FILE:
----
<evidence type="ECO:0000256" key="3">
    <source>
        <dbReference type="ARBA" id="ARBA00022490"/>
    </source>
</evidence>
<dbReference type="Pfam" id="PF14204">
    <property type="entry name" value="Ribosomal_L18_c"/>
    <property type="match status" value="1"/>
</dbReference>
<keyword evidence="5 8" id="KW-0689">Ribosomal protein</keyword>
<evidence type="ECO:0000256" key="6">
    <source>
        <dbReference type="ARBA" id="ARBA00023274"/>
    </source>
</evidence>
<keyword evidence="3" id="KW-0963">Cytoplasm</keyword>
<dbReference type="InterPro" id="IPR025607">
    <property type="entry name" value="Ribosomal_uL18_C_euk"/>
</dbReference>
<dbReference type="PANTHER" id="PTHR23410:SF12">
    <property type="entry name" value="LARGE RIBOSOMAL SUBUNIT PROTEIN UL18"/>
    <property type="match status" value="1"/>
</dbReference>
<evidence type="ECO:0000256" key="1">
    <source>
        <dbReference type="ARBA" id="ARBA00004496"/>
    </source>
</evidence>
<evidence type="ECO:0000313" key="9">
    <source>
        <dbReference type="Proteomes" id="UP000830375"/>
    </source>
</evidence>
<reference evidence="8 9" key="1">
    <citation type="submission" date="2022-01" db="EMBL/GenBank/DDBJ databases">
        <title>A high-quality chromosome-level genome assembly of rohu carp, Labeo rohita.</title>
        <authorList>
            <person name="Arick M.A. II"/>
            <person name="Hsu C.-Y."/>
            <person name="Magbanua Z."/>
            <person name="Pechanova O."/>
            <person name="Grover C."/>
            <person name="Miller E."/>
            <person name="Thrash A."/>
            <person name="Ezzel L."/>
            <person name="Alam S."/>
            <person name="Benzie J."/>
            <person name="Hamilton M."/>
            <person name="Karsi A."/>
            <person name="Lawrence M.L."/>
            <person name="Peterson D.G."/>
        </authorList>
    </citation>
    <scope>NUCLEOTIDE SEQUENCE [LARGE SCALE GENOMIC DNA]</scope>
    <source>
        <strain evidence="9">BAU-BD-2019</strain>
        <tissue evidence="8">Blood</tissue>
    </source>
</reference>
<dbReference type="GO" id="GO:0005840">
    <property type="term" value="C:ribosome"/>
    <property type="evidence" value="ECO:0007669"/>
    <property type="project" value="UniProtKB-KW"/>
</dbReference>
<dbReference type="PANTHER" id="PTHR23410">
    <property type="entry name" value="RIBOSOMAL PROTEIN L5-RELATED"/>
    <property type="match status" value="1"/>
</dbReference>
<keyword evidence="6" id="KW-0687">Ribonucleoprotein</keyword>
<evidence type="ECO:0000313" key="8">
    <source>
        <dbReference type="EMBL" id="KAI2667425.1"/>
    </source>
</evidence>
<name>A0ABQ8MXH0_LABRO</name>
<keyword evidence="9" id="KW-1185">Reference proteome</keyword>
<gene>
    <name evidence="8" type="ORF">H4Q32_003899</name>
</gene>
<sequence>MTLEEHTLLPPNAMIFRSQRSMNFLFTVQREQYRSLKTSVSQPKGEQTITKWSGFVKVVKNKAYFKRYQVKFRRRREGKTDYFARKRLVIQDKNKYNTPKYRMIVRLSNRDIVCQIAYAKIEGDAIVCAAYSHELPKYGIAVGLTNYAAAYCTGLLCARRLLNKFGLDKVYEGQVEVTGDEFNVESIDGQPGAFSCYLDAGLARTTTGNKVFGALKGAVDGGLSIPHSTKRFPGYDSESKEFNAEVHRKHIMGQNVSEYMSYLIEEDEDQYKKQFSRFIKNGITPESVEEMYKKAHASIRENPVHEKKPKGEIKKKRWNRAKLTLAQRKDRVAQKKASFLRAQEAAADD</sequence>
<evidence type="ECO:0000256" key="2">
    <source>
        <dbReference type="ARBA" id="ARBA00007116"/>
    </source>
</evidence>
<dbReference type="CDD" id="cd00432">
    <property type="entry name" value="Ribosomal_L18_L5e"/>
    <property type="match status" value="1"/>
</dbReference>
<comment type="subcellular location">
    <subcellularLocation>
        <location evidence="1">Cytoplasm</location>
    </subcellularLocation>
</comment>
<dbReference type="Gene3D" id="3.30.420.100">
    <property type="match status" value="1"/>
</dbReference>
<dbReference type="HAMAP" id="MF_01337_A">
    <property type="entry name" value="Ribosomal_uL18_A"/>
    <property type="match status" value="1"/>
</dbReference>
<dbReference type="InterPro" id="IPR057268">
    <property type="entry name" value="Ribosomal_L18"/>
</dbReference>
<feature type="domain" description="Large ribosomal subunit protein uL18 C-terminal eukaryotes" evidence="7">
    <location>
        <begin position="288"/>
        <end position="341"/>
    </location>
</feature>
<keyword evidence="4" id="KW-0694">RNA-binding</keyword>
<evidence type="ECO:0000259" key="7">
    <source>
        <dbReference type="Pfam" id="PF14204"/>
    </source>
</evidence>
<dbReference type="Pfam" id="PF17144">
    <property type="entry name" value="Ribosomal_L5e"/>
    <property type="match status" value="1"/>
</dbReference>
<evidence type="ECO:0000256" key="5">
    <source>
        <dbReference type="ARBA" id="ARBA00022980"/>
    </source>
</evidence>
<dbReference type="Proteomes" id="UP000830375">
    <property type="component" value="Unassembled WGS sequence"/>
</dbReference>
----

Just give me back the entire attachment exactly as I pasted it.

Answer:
<evidence type="ECO:0000256" key="3">
    <source>
        <dbReference type="ARBA" id="ARBA00022490"/>
    </source>
</evidence>
<dbReference type="Pfam" id="PF14204">
    <property type="entry name" value="Ribosomal_L18_c"/>
    <property type="match status" value="1"/>
</dbReference>
<keyword evidence="5 8" id="KW-0689">Ribosomal protein</keyword>
<evidence type="ECO:0000256" key="6">
    <source>
        <dbReference type="ARBA" id="ARBA00023274"/>
    </source>
</evidence>
<keyword evidence="3" id="KW-0963">Cytoplasm</keyword>
<dbReference type="InterPro" id="IPR025607">
    <property type="entry name" value="Ribosomal_uL18_C_euk"/>
</dbReference>
<dbReference type="PANTHER" id="PTHR23410:SF12">
    <property type="entry name" value="LARGE RIBOSOMAL SUBUNIT PROTEIN UL18"/>
    <property type="match status" value="1"/>
</dbReference>
<evidence type="ECO:0000256" key="1">
    <source>
        <dbReference type="ARBA" id="ARBA00004496"/>
    </source>
</evidence>
<evidence type="ECO:0000313" key="9">
    <source>
        <dbReference type="Proteomes" id="UP000830375"/>
    </source>
</evidence>
<reference evidence="8 9" key="1">
    <citation type="submission" date="2022-01" db="EMBL/GenBank/DDBJ databases">
        <title>A high-quality chromosome-level genome assembly of rohu carp, Labeo rohita.</title>
        <authorList>
            <person name="Arick M.A. II"/>
            <person name="Hsu C.-Y."/>
            <person name="Magbanua Z."/>
            <person name="Pechanova O."/>
            <person name="Grover C."/>
            <person name="Miller E."/>
            <person name="Thrash A."/>
            <person name="Ezzel L."/>
            <person name="Alam S."/>
            <person name="Benzie J."/>
            <person name="Hamilton M."/>
            <person name="Karsi A."/>
            <person name="Lawrence M.L."/>
            <person name="Peterson D.G."/>
        </authorList>
    </citation>
    <scope>NUCLEOTIDE SEQUENCE [LARGE SCALE GENOMIC DNA]</scope>
    <source>
        <strain evidence="9">BAU-BD-2019</strain>
        <tissue evidence="8">Blood</tissue>
    </source>
</reference>
<dbReference type="GO" id="GO:0005840">
    <property type="term" value="C:ribosome"/>
    <property type="evidence" value="ECO:0007669"/>
    <property type="project" value="UniProtKB-KW"/>
</dbReference>
<dbReference type="PANTHER" id="PTHR23410">
    <property type="entry name" value="RIBOSOMAL PROTEIN L5-RELATED"/>
    <property type="match status" value="1"/>
</dbReference>
<keyword evidence="6" id="KW-0687">Ribonucleoprotein</keyword>
<evidence type="ECO:0000313" key="8">
    <source>
        <dbReference type="EMBL" id="KAI2667425.1"/>
    </source>
</evidence>
<name>A0ABQ8MXH0_LABRO</name>
<keyword evidence="9" id="KW-1185">Reference proteome</keyword>
<gene>
    <name evidence="8" type="ORF">H4Q32_003899</name>
</gene>
<sequence>MTLEEHTLLPPNAMIFRSQRSMNFLFTVQREQYRSLKTSVSQPKGEQTITKWSGFVKVVKNKAYFKRYQVKFRRRREGKTDYFARKRLVIQDKNKYNTPKYRMIVRLSNRDIVCQIAYAKIEGDAIVCAAYSHELPKYGIAVGLTNYAAAYCTGLLCARRLLNKFGLDKVYEGQVEVTGDEFNVESIDGQPGAFSCYLDAGLARTTTGNKVFGALKGAVDGGLSIPHSTKRFPGYDSESKEFNAEVHRKHIMGQNVSEYMSYLIEEDEDQYKKQFSRFIKNGITPESVEEMYKKAHASIRENPVHEKKPKGEIKKKRWNRAKLTLAQRKDRVAQKKASFLRAQEAAADD</sequence>
<evidence type="ECO:0000256" key="2">
    <source>
        <dbReference type="ARBA" id="ARBA00007116"/>
    </source>
</evidence>
<dbReference type="CDD" id="cd00432">
    <property type="entry name" value="Ribosomal_L18_L5e"/>
    <property type="match status" value="1"/>
</dbReference>
<comment type="subcellular location">
    <subcellularLocation>
        <location evidence="1">Cytoplasm</location>
    </subcellularLocation>
</comment>
<dbReference type="Gene3D" id="3.30.420.100">
    <property type="match status" value="1"/>
</dbReference>
<dbReference type="HAMAP" id="MF_01337_A">
    <property type="entry name" value="Ribosomal_uL18_A"/>
    <property type="match status" value="1"/>
</dbReference>
<dbReference type="InterPro" id="IPR057268">
    <property type="entry name" value="Ribosomal_L18"/>
</dbReference>
<feature type="domain" description="Large ribosomal subunit protein uL18 C-terminal eukaryotes" evidence="7">
    <location>
        <begin position="288"/>
        <end position="341"/>
    </location>
</feature>
<keyword evidence="4" id="KW-0694">RNA-binding</keyword>
<evidence type="ECO:0000259" key="7">
    <source>
        <dbReference type="Pfam" id="PF14204"/>
    </source>
</evidence>
<dbReference type="Pfam" id="PF17144">
    <property type="entry name" value="Ribosomal_L5e"/>
    <property type="match status" value="1"/>
</dbReference>
<evidence type="ECO:0000256" key="5">
    <source>
        <dbReference type="ARBA" id="ARBA00022980"/>
    </source>
</evidence>
<dbReference type="Proteomes" id="UP000830375">
    <property type="component" value="Unassembled WGS sequence"/>
</dbReference>